Plugged:
So if all goes as planned, we could see as many as two new digital music services launch next week with some very unique business models.

One of course is Amazon.com, which many see as the best potential iTunes competitor to come along in quite a while. The other is SpiralFrog’s ad-supported free services hoping to lure P2P users away from pirate services. Another ad-supported service, Qtrax, is planning a beta launch for December with full service in early 2008.

This is all great news for an industry looking to evolve beyond the iTunes one trick pony. None of them will likely be the "iTunes killer" others in the press may try to ascribe them. We don’t need nor want an iTunes killer. What is needed is a market evolver (not quite as sexy, I know).

Only time will tell whether any of these newcomers can contribute to that effort, but their mere existence will answer a lot of questions still swirling. Is ad-based free music a viable business model? Will DRM-free tracks attract more sales?

I for one am growing weary of every yo-yo on the Internet with a blog and a keyboard spouting off on what will or won’t save the music industry. I want to see results. Here’s hoping we’ll start seeing some soon.

UnPlugged:

According to a Guardian story, Prince is getting ready to sue, well, everybody in an effort to "reclaim the Internet." The usual suspects are in there: YouTube, Pirate Bay, eBay. But what this really looks like is an attack on his fans.

According to the story, Prince is worried about controlling his image. Much of the video we're talking about here is not the unauthorized posting of his music videos, but rather clips of concerts taken with mobile phones and the like. Prince apparently is concerned that these grainy images don't adequately reflect the quality of his live performances, and that only channels he and those representing him authorize can post footage. Gimme a break.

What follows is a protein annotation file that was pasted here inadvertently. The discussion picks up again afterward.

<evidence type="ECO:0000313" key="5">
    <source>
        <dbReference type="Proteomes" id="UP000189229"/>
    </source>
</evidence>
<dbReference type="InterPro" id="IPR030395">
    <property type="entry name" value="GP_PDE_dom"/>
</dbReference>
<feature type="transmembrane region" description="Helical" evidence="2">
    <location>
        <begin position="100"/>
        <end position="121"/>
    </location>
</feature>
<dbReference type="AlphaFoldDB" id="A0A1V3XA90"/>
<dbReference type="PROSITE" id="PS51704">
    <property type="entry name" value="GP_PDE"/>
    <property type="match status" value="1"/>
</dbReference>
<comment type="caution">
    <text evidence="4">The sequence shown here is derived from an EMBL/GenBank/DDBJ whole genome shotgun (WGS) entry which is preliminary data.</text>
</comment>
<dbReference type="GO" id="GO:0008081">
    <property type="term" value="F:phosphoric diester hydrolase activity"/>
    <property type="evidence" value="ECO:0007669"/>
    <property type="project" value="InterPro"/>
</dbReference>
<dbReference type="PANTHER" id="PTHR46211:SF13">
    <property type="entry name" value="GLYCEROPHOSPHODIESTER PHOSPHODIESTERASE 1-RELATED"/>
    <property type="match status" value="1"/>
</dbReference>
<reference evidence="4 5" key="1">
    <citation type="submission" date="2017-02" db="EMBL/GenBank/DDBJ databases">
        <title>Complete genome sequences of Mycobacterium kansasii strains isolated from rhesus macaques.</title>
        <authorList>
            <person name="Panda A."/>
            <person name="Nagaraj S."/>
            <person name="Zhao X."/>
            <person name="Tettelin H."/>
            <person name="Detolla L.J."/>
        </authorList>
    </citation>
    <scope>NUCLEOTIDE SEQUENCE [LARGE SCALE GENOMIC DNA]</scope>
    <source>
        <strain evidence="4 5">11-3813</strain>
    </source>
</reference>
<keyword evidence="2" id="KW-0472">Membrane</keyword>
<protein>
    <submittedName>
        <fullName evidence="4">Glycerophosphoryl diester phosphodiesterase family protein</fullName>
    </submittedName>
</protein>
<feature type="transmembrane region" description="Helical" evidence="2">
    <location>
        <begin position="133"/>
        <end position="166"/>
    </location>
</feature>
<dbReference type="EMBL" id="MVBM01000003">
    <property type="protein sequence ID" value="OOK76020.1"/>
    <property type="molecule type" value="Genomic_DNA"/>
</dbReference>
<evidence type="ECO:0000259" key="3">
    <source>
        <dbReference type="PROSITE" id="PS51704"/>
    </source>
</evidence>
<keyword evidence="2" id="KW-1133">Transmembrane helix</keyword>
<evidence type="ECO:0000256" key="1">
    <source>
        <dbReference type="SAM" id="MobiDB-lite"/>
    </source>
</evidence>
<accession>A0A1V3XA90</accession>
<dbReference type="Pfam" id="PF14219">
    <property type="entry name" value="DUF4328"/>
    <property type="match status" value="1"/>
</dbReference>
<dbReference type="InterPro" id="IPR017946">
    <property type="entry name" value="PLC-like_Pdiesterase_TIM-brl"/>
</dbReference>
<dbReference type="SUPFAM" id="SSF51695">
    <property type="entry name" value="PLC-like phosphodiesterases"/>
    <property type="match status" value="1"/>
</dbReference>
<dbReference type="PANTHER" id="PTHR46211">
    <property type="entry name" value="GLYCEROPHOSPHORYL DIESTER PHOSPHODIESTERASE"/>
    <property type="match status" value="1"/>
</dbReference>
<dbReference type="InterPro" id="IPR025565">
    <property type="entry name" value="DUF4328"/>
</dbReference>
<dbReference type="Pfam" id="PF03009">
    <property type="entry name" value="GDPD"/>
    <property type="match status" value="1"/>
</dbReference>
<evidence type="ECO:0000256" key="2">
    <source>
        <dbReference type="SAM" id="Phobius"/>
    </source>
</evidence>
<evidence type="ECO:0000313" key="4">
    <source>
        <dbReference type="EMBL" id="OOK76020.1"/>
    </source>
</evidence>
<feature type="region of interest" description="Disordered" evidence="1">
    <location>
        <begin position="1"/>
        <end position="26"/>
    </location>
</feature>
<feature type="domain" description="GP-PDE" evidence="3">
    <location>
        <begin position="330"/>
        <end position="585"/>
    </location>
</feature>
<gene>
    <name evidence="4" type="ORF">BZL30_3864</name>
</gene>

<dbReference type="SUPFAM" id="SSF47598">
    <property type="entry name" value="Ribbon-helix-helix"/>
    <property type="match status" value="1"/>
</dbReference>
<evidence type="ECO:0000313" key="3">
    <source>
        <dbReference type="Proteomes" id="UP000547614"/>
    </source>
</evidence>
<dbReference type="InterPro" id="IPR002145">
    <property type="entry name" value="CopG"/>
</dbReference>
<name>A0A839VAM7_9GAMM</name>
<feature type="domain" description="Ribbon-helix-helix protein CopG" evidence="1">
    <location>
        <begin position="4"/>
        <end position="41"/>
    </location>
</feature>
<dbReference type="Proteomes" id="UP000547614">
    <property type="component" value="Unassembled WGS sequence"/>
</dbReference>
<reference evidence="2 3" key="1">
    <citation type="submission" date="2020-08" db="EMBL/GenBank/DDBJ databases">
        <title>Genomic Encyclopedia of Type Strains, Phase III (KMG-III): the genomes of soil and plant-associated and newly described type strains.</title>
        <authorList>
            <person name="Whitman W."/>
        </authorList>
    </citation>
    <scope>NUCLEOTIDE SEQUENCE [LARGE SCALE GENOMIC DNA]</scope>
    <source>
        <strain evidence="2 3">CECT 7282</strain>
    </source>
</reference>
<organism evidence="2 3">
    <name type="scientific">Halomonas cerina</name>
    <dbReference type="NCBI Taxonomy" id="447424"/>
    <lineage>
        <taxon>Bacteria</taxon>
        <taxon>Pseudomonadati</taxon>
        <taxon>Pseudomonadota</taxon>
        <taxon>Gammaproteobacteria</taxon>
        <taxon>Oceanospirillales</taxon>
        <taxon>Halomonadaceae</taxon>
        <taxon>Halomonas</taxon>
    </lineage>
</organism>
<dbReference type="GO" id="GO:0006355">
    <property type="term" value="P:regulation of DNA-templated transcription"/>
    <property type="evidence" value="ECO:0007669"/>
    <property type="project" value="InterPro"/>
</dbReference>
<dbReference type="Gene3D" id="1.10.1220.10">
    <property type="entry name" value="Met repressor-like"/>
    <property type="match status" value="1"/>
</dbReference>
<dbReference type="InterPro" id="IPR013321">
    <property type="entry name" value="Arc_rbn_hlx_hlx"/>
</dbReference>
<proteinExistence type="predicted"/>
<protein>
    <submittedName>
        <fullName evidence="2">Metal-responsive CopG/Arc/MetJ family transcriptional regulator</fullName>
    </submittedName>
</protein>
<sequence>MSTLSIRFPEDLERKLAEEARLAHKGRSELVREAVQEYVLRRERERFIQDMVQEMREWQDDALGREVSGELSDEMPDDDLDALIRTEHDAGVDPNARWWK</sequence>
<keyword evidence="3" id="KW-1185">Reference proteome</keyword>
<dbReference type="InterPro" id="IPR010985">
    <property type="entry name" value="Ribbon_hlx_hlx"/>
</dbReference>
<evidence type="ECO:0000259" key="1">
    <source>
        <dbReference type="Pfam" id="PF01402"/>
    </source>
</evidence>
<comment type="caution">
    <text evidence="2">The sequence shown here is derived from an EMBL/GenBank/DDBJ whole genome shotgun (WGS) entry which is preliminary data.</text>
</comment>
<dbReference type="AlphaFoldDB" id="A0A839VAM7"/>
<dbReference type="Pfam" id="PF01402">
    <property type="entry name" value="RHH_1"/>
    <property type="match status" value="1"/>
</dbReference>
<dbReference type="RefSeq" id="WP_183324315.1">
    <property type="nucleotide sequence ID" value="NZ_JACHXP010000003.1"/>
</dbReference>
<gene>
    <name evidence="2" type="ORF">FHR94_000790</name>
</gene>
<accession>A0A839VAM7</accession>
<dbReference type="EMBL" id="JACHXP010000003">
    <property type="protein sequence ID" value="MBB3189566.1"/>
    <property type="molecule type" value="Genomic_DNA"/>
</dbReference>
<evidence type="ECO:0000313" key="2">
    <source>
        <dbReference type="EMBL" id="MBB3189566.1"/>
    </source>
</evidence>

The minute you go out in public -- be it on stage or on the street -- you can't seriously expect to control anything. Once you put it into the public domain -- it's out there, and all you're going to get trying to control it is a big headache.
Practically every mobile phone available today has some kind of digital camera or video recorder embedded in it. We're not talking about a camcorder recording an entire show and posting it online -- we're talking short clips.

Prince is out of his purple mind if he thinks that's ever going to go away. But the sad thing is, he's not alone. Look what happened when Beyonce was filmed taking a tumble during a recent show. Her label tried to get the clip removed from YouTube by claiming copyright infringement -- not for fear of piracy, but because it somehow sullied her "image." Have their egos gotten so big that they now defy the laws of gravity?

Stars and their PR handlers may want to control every story, image or clip of them so it's always in a positive light. But fans have the right to capture snippets of their life, including when they're at concerts, as long as their not recording the whole event.

Otherwise what's next? Suing me for taking a photo of Prince while walking down the street? That's the world we live in now. If you don't like it, get off the stage.